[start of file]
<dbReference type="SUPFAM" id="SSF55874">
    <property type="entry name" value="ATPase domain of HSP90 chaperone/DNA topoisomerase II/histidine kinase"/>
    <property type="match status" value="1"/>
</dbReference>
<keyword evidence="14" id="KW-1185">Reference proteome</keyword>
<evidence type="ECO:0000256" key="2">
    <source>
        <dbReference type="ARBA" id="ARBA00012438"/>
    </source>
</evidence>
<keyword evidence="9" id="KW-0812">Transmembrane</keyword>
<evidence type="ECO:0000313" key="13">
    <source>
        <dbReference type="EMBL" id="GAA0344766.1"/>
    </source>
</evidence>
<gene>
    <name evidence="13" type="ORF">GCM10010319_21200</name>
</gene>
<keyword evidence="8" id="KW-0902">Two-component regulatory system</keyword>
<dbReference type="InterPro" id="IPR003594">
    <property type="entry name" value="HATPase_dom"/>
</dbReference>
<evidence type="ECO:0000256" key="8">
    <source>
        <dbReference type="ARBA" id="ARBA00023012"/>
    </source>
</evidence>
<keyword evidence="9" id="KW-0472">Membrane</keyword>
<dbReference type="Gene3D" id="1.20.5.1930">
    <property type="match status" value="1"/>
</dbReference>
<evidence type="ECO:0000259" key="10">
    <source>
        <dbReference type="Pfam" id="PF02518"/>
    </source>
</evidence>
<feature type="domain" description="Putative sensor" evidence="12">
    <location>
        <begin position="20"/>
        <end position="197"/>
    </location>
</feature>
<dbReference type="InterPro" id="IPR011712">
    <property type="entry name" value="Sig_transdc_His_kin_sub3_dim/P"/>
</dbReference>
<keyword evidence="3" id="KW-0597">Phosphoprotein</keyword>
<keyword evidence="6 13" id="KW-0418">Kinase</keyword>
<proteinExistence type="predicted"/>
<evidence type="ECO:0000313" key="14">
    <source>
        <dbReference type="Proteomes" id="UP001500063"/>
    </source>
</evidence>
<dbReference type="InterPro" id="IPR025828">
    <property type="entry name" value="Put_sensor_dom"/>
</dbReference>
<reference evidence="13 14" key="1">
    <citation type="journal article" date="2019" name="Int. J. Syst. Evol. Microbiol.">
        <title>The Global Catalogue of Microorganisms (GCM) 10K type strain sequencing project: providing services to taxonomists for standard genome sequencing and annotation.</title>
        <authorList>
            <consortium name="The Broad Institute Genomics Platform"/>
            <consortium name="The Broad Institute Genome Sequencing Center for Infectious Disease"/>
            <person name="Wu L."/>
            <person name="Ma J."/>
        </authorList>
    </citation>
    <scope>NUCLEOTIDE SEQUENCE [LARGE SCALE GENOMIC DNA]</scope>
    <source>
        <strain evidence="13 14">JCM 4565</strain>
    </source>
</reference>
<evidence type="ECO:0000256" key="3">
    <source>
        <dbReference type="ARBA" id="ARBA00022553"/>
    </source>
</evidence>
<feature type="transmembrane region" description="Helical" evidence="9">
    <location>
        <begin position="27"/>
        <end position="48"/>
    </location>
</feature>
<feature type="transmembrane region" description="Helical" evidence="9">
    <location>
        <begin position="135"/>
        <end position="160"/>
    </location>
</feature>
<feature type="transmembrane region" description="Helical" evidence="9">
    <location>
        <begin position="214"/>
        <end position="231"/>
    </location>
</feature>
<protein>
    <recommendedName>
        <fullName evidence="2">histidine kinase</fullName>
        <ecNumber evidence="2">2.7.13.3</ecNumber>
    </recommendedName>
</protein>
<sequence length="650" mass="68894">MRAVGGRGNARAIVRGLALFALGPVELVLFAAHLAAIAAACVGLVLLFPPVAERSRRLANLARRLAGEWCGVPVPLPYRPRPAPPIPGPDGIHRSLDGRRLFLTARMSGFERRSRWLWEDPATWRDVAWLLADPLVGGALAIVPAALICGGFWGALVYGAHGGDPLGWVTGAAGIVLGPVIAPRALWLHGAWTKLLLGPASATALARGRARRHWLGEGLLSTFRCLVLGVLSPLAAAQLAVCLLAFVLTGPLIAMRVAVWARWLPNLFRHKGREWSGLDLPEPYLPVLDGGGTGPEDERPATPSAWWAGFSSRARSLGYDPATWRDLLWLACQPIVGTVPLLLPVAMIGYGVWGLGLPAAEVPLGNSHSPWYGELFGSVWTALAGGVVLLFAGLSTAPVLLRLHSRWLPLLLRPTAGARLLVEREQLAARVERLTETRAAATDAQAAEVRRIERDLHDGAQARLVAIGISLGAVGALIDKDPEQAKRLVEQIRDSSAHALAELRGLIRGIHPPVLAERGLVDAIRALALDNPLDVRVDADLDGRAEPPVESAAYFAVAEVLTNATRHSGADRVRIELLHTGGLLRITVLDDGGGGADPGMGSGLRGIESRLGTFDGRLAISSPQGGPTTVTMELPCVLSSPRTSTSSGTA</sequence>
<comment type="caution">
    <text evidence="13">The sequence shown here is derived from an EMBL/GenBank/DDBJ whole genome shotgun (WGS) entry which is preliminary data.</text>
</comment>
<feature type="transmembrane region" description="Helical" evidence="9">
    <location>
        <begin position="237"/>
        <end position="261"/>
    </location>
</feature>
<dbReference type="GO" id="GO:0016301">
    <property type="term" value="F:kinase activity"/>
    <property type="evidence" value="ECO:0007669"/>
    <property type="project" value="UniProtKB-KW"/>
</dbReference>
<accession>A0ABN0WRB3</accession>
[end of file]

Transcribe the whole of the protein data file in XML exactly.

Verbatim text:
<dbReference type="SUPFAM" id="SSF55874">
    <property type="entry name" value="ATPase domain of HSP90 chaperone/DNA topoisomerase II/histidine kinase"/>
    <property type="match status" value="1"/>
</dbReference>
<keyword evidence="14" id="KW-1185">Reference proteome</keyword>
<evidence type="ECO:0000256" key="2">
    <source>
        <dbReference type="ARBA" id="ARBA00012438"/>
    </source>
</evidence>
<keyword evidence="9" id="KW-0812">Transmembrane</keyword>
<evidence type="ECO:0000313" key="13">
    <source>
        <dbReference type="EMBL" id="GAA0344766.1"/>
    </source>
</evidence>
<gene>
    <name evidence="13" type="ORF">GCM10010319_21200</name>
</gene>
<keyword evidence="8" id="KW-0902">Two-component regulatory system</keyword>
<dbReference type="InterPro" id="IPR003594">
    <property type="entry name" value="HATPase_dom"/>
</dbReference>
<evidence type="ECO:0000256" key="8">
    <source>
        <dbReference type="ARBA" id="ARBA00023012"/>
    </source>
</evidence>
<keyword evidence="9" id="KW-0472">Membrane</keyword>
<dbReference type="Gene3D" id="1.20.5.1930">
    <property type="match status" value="1"/>
</dbReference>
<evidence type="ECO:0000259" key="10">
    <source>
        <dbReference type="Pfam" id="PF02518"/>
    </source>
</evidence>
<feature type="domain" description="Putative sensor" evidence="12">
    <location>
        <begin position="20"/>
        <end position="197"/>
    </location>
</feature>
<dbReference type="InterPro" id="IPR011712">
    <property type="entry name" value="Sig_transdc_His_kin_sub3_dim/P"/>
</dbReference>
<keyword evidence="3" id="KW-0597">Phosphoprotein</keyword>
<keyword evidence="6 13" id="KW-0418">Kinase</keyword>
<proteinExistence type="predicted"/>
<evidence type="ECO:0000313" key="14">
    <source>
        <dbReference type="Proteomes" id="UP001500063"/>
    </source>
</evidence>
<dbReference type="InterPro" id="IPR025828">
    <property type="entry name" value="Put_sensor_dom"/>
</dbReference>
<reference evidence="13 14" key="1">
    <citation type="journal article" date="2019" name="Int. J. Syst. Evol. Microbiol.">
        <title>The Global Catalogue of Microorganisms (GCM) 10K type strain sequencing project: providing services to taxonomists for standard genome sequencing and annotation.</title>
        <authorList>
            <consortium name="The Broad Institute Genomics Platform"/>
            <consortium name="The Broad Institute Genome Sequencing Center for Infectious Disease"/>
            <person name="Wu L."/>
            <person name="Ma J."/>
        </authorList>
    </citation>
    <scope>NUCLEOTIDE SEQUENCE [LARGE SCALE GENOMIC DNA]</scope>
    <source>
        <strain evidence="13 14">JCM 4565</strain>
    </source>
</reference>
<evidence type="ECO:0000256" key="3">
    <source>
        <dbReference type="ARBA" id="ARBA00022553"/>
    </source>
</evidence>
<feature type="transmembrane region" description="Helical" evidence="9">
    <location>
        <begin position="27"/>
        <end position="48"/>
    </location>
</feature>
<feature type="transmembrane region" description="Helical" evidence="9">
    <location>
        <begin position="135"/>
        <end position="160"/>
    </location>
</feature>
<feature type="transmembrane region" description="Helical" evidence="9">
    <location>
        <begin position="214"/>
        <end position="231"/>
    </location>
</feature>
<protein>
    <recommendedName>
        <fullName evidence="2">histidine kinase</fullName>
        <ecNumber evidence="2">2.7.13.3</ecNumber>
    </recommendedName>
</protein>
<sequence length="650" mass="68894">MRAVGGRGNARAIVRGLALFALGPVELVLFAAHLAAIAAACVGLVLLFPPVAERSRRLANLARRLAGEWCGVPVPLPYRPRPAPPIPGPDGIHRSLDGRRLFLTARMSGFERRSRWLWEDPATWRDVAWLLADPLVGGALAIVPAALICGGFWGALVYGAHGGDPLGWVTGAAGIVLGPVIAPRALWLHGAWTKLLLGPASATALARGRARRHWLGEGLLSTFRCLVLGVLSPLAAAQLAVCLLAFVLTGPLIAMRVAVWARWLPNLFRHKGREWSGLDLPEPYLPVLDGGGTGPEDERPATPSAWWAGFSSRARSLGYDPATWRDLLWLACQPIVGTVPLLLPVAMIGYGVWGLGLPAAEVPLGNSHSPWYGELFGSVWTALAGGVVLLFAGLSTAPVLLRLHSRWLPLLLRPTAGARLLVEREQLAARVERLTETRAAATDAQAAEVRRIERDLHDGAQARLVAIGISLGAVGALIDKDPEQAKRLVEQIRDSSAHALAELRGLIRGIHPPVLAERGLVDAIRALALDNPLDVRVDADLDGRAEPPVESAAYFAVAEVLTNATRHSGADRVRIELLHTGGLLRITVLDDGGGGADPGMGSGLRGIESRLGTFDGRLAISSPQGGPTTVTMELPCVLSSPRTSTSSGTA</sequence>
<comment type="caution">
    <text evidence="13">The sequence shown here is derived from an EMBL/GenBank/DDBJ whole genome shotgun (WGS) entry which is preliminary data.</text>
</comment>
<feature type="transmembrane region" description="Helical" evidence="9">
    <location>
        <begin position="237"/>
        <end position="261"/>
    </location>
</feature>
<dbReference type="GO" id="GO:0016301">
    <property type="term" value="F:kinase activity"/>
    <property type="evidence" value="ECO:0007669"/>
    <property type="project" value="UniProtKB-KW"/>
</dbReference>
<accession>A0ABN0WRB3</accession>